Do you recommend IF for people who may not have weight issues?
Yes, because I think it can still have other health benefits.
Can you do IF and still eat junk food, if you want to be healthy?
I don’t think you can have your cake and eat it too. IF is a good start, and perhaps you can transition from there to eating real food as that’s the ultimate goal.
Can you eat as much as you want within your eating window, or do you still have to be careful?
I think you can eat as much as you feel your body needs — provided you are hydrating yourself and are not overeating. One tip that long-lived cultures do is to eat until you are 80% full, instead of eating more. We know from all the research that any form of calorie restriction can contribute to longevity, so that’s helpful. However, I wouldn’t focus on calories but rather on the quality of the food that you eat, making sure it’s not processed and is real food.
What about people who are physically active, like those who do a lot of working out and sports? Can they do IF or not?
Yes. In fact, if you work out at the end of your fasting period you will boost the health benefits and increase autophagy, which is one of the main reasons why fasting is good for health and longevity. Make sure to stay hydrated as that’s key.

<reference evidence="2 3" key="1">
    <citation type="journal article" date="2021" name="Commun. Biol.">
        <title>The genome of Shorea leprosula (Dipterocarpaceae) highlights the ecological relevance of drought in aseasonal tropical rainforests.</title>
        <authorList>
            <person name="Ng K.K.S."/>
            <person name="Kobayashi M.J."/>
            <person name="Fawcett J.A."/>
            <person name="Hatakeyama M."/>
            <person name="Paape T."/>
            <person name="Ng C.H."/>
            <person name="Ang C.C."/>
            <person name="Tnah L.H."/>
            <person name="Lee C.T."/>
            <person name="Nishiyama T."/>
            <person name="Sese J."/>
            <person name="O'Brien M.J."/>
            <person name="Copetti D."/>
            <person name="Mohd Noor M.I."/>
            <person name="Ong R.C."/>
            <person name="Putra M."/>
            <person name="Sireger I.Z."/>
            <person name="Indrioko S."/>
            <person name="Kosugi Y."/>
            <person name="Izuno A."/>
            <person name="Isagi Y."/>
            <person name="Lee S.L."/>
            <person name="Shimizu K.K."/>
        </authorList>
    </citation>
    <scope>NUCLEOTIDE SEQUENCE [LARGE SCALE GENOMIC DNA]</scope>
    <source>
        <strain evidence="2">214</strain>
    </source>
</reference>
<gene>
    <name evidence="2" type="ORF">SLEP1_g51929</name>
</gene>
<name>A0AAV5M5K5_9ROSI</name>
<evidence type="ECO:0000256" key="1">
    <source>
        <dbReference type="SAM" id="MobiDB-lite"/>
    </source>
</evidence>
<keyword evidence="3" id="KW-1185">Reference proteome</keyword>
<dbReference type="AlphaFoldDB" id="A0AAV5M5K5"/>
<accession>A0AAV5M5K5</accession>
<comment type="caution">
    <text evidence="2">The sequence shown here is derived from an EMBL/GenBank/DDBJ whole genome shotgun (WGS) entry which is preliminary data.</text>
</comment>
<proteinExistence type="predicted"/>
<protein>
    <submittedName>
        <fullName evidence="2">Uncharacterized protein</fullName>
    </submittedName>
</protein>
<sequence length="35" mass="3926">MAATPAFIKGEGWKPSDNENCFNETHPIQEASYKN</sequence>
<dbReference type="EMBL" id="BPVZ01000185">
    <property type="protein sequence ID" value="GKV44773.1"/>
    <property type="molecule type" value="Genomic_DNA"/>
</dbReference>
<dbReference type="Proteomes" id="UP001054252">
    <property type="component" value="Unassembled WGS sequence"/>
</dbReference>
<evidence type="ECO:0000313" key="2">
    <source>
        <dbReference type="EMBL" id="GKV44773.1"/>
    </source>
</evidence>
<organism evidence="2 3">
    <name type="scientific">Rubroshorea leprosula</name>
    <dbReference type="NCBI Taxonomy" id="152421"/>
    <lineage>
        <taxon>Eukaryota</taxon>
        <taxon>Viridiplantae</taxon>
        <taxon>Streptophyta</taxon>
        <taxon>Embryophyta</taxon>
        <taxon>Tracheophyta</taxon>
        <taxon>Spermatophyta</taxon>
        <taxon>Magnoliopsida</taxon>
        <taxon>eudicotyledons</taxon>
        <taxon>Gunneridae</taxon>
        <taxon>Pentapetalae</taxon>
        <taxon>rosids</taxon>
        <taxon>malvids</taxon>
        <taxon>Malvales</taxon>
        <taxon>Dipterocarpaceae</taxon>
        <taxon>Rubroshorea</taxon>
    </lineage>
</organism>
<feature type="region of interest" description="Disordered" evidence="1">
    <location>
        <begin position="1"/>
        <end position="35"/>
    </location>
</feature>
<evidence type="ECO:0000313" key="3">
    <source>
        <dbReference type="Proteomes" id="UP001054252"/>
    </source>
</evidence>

How long does it take for IF to work, if you’re seeking to shed some pounds?
I would say a few months are important to get acclimated and work your way up to a longer fasting period.
Longer fasting periods appear to be getting more popular — like 12, 24 and three-day fasts. What’s your view of those, including even longer “water fasts”?
I think these can be useful, with caution, to see how you feel and again to speak with your doctor, especially if you’re taking medications. The evidence does show that this can reduce inflammatory markers associated with premature ageing, so it’s something to try once or twice a month.
Is there a risk that IF can lead to eating disorders, as some people have suggested?
It can if you overly focus on the negative side, instead of having the right mindset about it. It’s important to think of it as giving your body water and rest from food for a number of hours during the fast.
What are some of the IF success stories you’ve seen?
I’ve seen patients control their diabetes and decrease or completely get off their medications. I’ve seen patients with high cholesterol no longer need medications for this. I’ve seen patients with high blood pressure have much lower bp medication dosages or also go off their medications completely with this. And I’ve also seen patients lose weight, especially when changing their diet to avoid processed foods along with intermittent fasting.
- Title image courtesy the University of Arizona College of Medicine.